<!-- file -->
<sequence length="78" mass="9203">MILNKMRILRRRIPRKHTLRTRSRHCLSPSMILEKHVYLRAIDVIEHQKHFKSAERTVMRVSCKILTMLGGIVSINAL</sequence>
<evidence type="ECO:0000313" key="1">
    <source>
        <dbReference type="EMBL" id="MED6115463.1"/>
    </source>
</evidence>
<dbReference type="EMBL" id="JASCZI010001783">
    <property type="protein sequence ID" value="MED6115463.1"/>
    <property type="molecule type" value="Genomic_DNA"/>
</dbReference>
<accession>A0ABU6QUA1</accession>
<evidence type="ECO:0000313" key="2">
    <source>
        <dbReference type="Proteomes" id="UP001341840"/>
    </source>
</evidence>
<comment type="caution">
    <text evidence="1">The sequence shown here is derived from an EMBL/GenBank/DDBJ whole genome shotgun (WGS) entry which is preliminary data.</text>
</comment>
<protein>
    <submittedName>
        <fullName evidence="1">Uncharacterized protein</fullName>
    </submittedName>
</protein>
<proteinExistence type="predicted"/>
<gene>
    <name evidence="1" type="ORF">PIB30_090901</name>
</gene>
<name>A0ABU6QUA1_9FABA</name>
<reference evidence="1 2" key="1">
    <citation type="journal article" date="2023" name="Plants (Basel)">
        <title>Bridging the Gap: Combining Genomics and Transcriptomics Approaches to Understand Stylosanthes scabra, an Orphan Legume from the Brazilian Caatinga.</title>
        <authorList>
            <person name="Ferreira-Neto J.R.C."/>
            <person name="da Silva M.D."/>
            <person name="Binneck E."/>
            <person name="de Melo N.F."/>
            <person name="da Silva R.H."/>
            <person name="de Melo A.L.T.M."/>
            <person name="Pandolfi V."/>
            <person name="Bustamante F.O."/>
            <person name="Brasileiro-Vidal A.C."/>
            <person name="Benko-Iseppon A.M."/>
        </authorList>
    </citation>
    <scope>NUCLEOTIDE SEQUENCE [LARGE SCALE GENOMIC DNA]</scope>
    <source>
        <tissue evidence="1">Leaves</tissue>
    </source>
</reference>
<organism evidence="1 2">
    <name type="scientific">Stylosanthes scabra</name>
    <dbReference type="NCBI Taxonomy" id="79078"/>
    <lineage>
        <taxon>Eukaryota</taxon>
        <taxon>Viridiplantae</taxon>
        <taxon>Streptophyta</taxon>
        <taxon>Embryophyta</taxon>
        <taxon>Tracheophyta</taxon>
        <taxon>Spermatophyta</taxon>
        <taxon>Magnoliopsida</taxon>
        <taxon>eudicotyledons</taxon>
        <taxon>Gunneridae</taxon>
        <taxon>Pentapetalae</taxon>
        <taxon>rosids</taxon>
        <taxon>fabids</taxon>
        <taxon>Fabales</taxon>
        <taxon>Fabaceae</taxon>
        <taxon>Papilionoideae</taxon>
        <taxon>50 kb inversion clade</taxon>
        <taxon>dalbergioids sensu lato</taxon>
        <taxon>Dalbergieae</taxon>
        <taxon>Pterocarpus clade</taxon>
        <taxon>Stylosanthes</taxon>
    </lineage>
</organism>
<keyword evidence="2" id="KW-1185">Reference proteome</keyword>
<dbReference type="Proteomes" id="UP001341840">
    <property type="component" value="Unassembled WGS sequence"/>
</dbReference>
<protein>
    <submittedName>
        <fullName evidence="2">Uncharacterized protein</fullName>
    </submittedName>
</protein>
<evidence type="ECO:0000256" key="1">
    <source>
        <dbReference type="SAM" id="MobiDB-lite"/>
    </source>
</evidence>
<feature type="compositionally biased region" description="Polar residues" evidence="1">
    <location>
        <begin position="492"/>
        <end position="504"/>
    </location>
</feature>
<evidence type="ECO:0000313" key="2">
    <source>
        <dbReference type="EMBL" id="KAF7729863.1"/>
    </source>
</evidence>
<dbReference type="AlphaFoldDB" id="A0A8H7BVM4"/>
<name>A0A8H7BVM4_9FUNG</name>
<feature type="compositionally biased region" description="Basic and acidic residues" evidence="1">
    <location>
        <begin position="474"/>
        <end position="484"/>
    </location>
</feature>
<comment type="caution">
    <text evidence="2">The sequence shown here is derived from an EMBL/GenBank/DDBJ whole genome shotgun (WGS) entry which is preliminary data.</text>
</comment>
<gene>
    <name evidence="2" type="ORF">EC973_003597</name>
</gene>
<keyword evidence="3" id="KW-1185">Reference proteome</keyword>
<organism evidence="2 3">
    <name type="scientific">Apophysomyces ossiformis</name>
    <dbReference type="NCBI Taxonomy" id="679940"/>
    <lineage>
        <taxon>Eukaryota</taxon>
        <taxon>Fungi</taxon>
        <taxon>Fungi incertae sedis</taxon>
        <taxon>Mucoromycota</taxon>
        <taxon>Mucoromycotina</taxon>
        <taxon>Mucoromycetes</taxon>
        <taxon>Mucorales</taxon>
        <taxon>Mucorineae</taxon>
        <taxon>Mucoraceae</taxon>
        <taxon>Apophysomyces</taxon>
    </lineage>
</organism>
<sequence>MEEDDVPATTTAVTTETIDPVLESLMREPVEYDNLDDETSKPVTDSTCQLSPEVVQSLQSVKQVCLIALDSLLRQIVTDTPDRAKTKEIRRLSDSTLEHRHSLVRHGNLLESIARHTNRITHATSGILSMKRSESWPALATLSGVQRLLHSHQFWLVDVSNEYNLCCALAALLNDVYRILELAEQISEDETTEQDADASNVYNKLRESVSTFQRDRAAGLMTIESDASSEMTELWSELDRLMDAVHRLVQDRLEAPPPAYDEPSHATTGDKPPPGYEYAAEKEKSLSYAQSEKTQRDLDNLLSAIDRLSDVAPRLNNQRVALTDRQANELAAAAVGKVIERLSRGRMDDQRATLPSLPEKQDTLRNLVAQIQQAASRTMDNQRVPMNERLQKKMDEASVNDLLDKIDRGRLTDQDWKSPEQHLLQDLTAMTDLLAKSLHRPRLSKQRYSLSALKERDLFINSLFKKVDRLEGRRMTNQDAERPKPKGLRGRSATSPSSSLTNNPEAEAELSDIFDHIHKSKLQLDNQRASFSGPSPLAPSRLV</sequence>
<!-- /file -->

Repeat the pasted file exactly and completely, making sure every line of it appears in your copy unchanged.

<sequence length="78" mass="9203">MILNKMRILRRRIPRKHTLRTRSRHCLSPSMILEKHVYLRAIDVIEHQKHFKSAERTVMRVSCKILTMLGGIVSINAL</sequence>
<evidence type="ECO:0000313" key="1">
    <source>
        <dbReference type="EMBL" id="MED6115463.1"/>
    </source>
</evidence>
<dbReference type="EMBL" id="JASCZI010001783">
    <property type="protein sequence ID" value="MED6115463.1"/>
    <property type="molecule type" value="Genomic_DNA"/>
</dbReference>
<accession>A0ABU6QUA1</accession>
<evidence type="ECO:0000313" key="2">
    <source>
        <dbReference type="Proteomes" id="UP001341840"/>
    </source>
</evidence>
<comment type="caution">
    <text evidence="1">The sequence shown here is derived from an EMBL/GenBank/DDBJ whole genome shotgun (WGS) entry which is preliminary data.</text>
</comment>
<protein>
    <submittedName>
        <fullName evidence="1">Uncharacterized protein</fullName>
    </submittedName>
</protein>
<proteinExistence type="predicted"/>
<gene>
    <name evidence="1" type="ORF">PIB30_090901</name>
</gene>
<name>A0ABU6QUA1_9FABA</name>
<reference evidence="1 2" key="1">
    <citation type="journal article" date="2023" name="Plants (Basel)">
        <title>Bridging the Gap: Combining Genomics and Transcriptomics Approaches to Understand Stylosanthes scabra, an Orphan Legume from the Brazilian Caatinga.</title>
        <authorList>
            <person name="Ferreira-Neto J.R.C."/>
            <person name="da Silva M.D."/>
            <person name="Binneck E."/>
            <person name="de Melo N.F."/>
            <person name="da Silva R.H."/>
            <person name="de Melo A.L.T.M."/>
            <person name="Pandolfi V."/>
            <person name="Bustamante F.O."/>
            <person name="Brasileiro-Vidal A.C."/>
            <person name="Benko-Iseppon A.M."/>
        </authorList>
    </citation>
    <scope>NUCLEOTIDE SEQUENCE [LARGE SCALE GENOMIC DNA]</scope>
    <source>
        <tissue evidence="1">Leaves</tissue>
    </source>
</reference>
<organism evidence="1 2">
    <name type="scientific">Stylosanthes scabra</name>
    <dbReference type="NCBI Taxonomy" id="79078"/>
    <lineage>
        <taxon>Eukaryota</taxon>
        <taxon>Viridiplantae</taxon>
        <taxon>Streptophyta</taxon>
        <taxon>Embryophyta</taxon>
        <taxon>Tracheophyta</taxon>
        <taxon>Spermatophyta</taxon>
        <taxon>Magnoliopsida</taxon>
        <taxon>eudicotyledons</taxon>
        <taxon>Gunneridae</taxon>
        <taxon>Pentapetalae</taxon>
        <taxon>rosids</taxon>
        <taxon>fabids</taxon>
        <taxon>Fabales</taxon>
        <taxon>Fabaceae</taxon>
        <taxon>Papilionoideae</taxon>
        <taxon>50 kb inversion clade</taxon>
        <taxon>dalbergioids sensu lato</taxon>
        <taxon>Dalbergieae</taxon>
        <taxon>Pterocarpus clade</taxon>
        <taxon>Stylosanthes</taxon>
    </lineage>
</organism>
<keyword evidence="2" id="KW-1185">Reference proteome</keyword>
<dbReference type="Proteomes" id="UP001341840">
    <property type="component" value="Unassembled WGS sequence"/>
</dbReference>
<protein>
    <submittedName>
        <fullName evidence="2">Uncharacterized protein</fullName>
    </submittedName>
</protein>
<evidence type="ECO:0000256" key="1">
    <source>
        <dbReference type="SAM" id="MobiDB-lite"/>
    </source>
</evidence>
<feature type="compositionally biased region" description="Polar residues" evidence="1">
    <location>
        <begin position="492"/>
        <end position="504"/>
    </location>
</feature>
<evidence type="ECO:0000313" key="2">
    <source>
        <dbReference type="EMBL" id="KAF7729863.1"/>
    </source>
</evidence>
<dbReference type="AlphaFoldDB" id="A0A8H7BVM4"/>
<name>A0A8H7BVM4_9FUNG</name>
<feature type="compositionally biased region" description="Basic and acidic residues" evidence="1">
    <location>
        <begin position="474"/>
        <end position="484"/>
    </location>
</feature>
<comment type="caution">
    <text evidence="2">The sequence shown here is derived from an EMBL/GenBank/DDBJ whole genome shotgun (WGS) entry which is preliminary data.</text>
</comment>
<gene>
    <name evidence="2" type="ORF">EC973_003597</name>
</gene>
<keyword evidence="3" id="KW-1185">Reference proteome</keyword>
<organism evidence="2 3">
    <name type="scientific">Apophysomyces ossiformis</name>
    <dbReference type="NCBI Taxonomy" id="679940"/>
    <lineage>
        <taxon>Eukaryota</taxon>
        <taxon>Fungi</taxon>
        <taxon>Fungi incertae sedis</taxon>
        <taxon>Mucoromycota</taxon>
        <taxon>Mucoromycotina</taxon>
        <taxon>Mucoromycetes</taxon>
        <taxon>Mucorales</taxon>
        <taxon>Mucorineae</taxon>
        <taxon>Mucoraceae</taxon>
        <taxon>Apophysomyces</taxon>
    </lineage>
</organism>
<sequence>MEEDDVPATTTAVTTETIDPVLESLMREPVEYDNLDDETSKPVTDSTCQLSPEVVQSLQSVKQVCLIALDSLLRQIVTDTPDRAKTKEIRRLSDSTLEHRHSLVRHGNLLESIARHTNRITHATSGILSMKRSESWPALATLSGVQRLLHSHQFWLVDVSNEYNLCCALAALLNDVYRILELAEQISEDETTEQDADASNVYNKLRESVSTFQRDRAAGLMTIESDASSEMTELWSELDRLMDAVHRLVQDRLEAPPPAYDEPSHATTGDKPPPGYEYAAEKEKSLSYAQSEKTQRDLDNLLSAIDRLSDVAPRLNNQRVALTDRQANELAAAAVGKVIERLSRGRMDDQRATLPSLPEKQDTLRNLVAQIQQAASRTMDNQRVPMNERLQKKMDEASVNDLLDKIDRGRLTDQDWKSPEQHLLQDLTAMTDLLAKSLHRPRLSKQRYSLSALKERDLFINSLFKKVDRLEGRRMTNQDAERPKPKGLRGRSATSPSSSLTNNPEAEAELSDIFDHIHKSKLQLDNQRASFSGPSPLAPSRLV</sequence>